During his 21-year career, Pudge made 14 all-star teams, won 13 gold gloves, won seven silver slugger awards, led his league in caught-steeling percentage nine times, and was named American League MVP in 1999 with the Texas Rangers. He became a World Series champion in 2003 with the Florida Marlins. Pudge's 13 gold gloves are the most ever by a catcher, and his 2,844 career hits are the most ever by a player who appeared in 50 percent or more of their career games as a catcher.  

In addition to Rodriguez, former Montreal Expos great Tim Raines was inducted to the Hall of Fame. Raines is the franchise leader (Expos/Nationals) in walks (793), runs (947), stolen bases (635) and triples (82). Raines was an all-star seven times and he won a silver slugger in 1986 with the Expos. He is the only player in MLB history with at least 100 triples, 150 homers and 600 RBI in a career, and the only player to steal at least 70 bases in six consecutive seasons.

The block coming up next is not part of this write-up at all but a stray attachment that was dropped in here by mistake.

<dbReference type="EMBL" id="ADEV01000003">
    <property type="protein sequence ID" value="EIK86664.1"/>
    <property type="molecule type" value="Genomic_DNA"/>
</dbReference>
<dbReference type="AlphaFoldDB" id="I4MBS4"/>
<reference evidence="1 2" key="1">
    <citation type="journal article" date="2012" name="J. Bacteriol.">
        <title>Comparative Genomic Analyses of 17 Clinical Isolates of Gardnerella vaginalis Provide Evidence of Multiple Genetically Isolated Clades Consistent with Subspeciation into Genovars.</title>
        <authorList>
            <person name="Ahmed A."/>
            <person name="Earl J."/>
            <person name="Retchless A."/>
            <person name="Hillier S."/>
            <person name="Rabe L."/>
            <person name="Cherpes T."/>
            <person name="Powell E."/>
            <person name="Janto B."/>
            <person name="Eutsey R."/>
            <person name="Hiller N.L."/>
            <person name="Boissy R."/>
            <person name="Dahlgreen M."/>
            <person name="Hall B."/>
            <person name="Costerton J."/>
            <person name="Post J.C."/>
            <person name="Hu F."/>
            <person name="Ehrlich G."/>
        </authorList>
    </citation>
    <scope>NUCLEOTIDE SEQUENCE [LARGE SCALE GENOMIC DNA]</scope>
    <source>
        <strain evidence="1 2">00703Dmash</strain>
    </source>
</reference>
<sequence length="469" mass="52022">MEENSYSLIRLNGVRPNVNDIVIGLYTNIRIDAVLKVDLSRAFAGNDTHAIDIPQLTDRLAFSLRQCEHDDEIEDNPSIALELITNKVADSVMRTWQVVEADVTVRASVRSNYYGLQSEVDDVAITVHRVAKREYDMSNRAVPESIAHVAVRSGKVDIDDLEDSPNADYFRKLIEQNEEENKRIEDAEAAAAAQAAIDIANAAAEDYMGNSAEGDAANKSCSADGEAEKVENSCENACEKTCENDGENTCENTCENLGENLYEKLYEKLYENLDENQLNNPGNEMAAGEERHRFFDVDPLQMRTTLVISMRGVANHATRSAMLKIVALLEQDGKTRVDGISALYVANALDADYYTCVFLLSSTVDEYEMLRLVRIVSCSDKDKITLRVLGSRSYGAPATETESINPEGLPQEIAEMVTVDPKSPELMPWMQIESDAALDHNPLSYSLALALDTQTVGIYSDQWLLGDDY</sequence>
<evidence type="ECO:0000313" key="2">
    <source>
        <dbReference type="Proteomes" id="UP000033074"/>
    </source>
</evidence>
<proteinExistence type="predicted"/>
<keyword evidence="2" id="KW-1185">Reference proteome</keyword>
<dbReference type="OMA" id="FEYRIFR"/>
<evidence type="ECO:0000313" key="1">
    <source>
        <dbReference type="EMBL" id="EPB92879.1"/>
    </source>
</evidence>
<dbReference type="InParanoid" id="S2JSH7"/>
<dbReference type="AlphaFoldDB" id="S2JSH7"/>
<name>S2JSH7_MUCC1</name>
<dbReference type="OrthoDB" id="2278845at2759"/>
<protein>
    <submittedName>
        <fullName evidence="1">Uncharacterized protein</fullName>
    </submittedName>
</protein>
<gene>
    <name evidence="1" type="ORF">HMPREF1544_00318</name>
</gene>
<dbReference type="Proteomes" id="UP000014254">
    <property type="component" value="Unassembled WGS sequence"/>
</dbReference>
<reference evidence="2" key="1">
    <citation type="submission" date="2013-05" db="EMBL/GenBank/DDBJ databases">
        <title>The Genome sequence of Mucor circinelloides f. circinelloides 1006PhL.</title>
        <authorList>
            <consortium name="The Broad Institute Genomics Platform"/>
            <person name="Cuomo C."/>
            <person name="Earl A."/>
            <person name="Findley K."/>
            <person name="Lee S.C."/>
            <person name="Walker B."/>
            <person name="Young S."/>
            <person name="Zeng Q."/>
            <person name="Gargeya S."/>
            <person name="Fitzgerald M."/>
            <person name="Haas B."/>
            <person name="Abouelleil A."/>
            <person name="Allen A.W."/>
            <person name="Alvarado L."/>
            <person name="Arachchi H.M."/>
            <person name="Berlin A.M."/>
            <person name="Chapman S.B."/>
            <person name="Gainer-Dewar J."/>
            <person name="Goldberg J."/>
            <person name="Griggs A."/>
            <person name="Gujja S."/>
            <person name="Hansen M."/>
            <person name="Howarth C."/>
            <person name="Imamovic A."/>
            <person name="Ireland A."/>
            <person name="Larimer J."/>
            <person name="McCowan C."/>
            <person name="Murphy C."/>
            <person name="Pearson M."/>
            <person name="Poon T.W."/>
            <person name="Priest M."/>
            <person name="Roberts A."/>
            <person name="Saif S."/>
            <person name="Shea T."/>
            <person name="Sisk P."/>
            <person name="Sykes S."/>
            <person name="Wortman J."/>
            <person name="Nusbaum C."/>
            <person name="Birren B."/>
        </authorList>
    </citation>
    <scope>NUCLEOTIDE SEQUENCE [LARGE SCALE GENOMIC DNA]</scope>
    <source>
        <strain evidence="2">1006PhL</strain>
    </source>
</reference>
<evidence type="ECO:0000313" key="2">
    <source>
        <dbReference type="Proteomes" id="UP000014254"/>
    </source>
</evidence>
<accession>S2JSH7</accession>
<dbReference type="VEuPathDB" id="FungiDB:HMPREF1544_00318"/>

Related: Bryce Harper wants Nationals to spend money on players, not team store

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Bryce Harper wants Nationals to invest in Matt Wieters, Greg Holland more than facilities

Bryce Harper wants Nationals to invest in Matt Wieters, Greg Holland more than facilities

Bryce Harper isn't one to keep his opinions to himself. The Nationals slugger is outspoken about what he wants, whether that's to "Make Baseball Fun Again" or to make at least $400 million on his next contract

On Wednesday, he gave his take on how the Nats should be investing their money this summer. Here's Harper responding to a tweet from ESPN's Jim Bowden.

Harper's message: Players over everything else. Sorry, gift shop. 

It's plain to see where the 2015 NL MVP is going with this. Obviously, he wants as much talent around him as possible for a chance to win the World Series. 

Matt Wieters, a four-time All-Star catcher, and Greg Holland, a two-time All-Star closer, could be significant additions to Washington's roster. 

Harper is set to become a free agent in 2018, at which point an organization like the New York Yankees will be prepared to offer him both a massive salary and a massive investment in the players around him.

The slugger probably hopes his current team will try to surround him with winning pieces in an effort to keep him. But if a report about the Nationals' reaction to his contract demands proves accurate, they may have another agenda. 

There's Harper drama around the Nationals? Just a regular Wednesday here in Washington.

MORE NATIONALS: Nationals avoid arbitration with Harper, three others